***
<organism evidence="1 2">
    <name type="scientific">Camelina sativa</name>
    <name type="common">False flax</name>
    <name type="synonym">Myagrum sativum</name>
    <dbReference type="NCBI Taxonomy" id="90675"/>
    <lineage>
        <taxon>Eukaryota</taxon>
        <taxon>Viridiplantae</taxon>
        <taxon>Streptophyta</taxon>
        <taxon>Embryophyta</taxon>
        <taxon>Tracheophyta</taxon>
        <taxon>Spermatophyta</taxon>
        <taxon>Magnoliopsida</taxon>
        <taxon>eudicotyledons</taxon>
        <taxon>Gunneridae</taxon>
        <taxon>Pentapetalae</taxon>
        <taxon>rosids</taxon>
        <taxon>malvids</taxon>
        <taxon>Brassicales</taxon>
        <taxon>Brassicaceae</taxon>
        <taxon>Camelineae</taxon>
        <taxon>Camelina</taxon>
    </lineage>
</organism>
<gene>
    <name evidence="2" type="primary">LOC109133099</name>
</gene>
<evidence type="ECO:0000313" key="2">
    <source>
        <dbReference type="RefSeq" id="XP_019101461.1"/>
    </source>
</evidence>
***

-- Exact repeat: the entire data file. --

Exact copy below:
<organism evidence="1 2">
    <name type="scientific">Camelina sativa</name>
    <name type="common">False flax</name>
    <name type="synonym">Myagrum sativum</name>
    <dbReference type="NCBI Taxonomy" id="90675"/>
    <lineage>
        <taxon>Eukaryota</taxon>
        <taxon>Viridiplantae</taxon>
        <taxon>Streptophyta</taxon>
        <taxon>Embryophyta</taxon>
        <taxon>Tracheophyta</taxon>
        <taxon>Spermatophyta</taxon>
        <taxon>Magnoliopsida</taxon>
        <taxon>eudicotyledons</taxon>
        <taxon>Gunneridae</taxon>
        <taxon>Pentapetalae</taxon>
        <taxon>rosids</taxon>
        <taxon>malvids</taxon>
        <taxon>Brassicales</taxon>
        <taxon>Brassicaceae</taxon>
        <taxon>Camelineae</taxon>
        <taxon>Camelina</taxon>
    </lineage>
</organism>
<gene>
    <name evidence="2" type="primary">LOC109133099</name>
</gene>
<evidence type="ECO:0000313" key="2">
    <source>
        <dbReference type="RefSeq" id="XP_019101461.1"/>
    </source>
</evidence>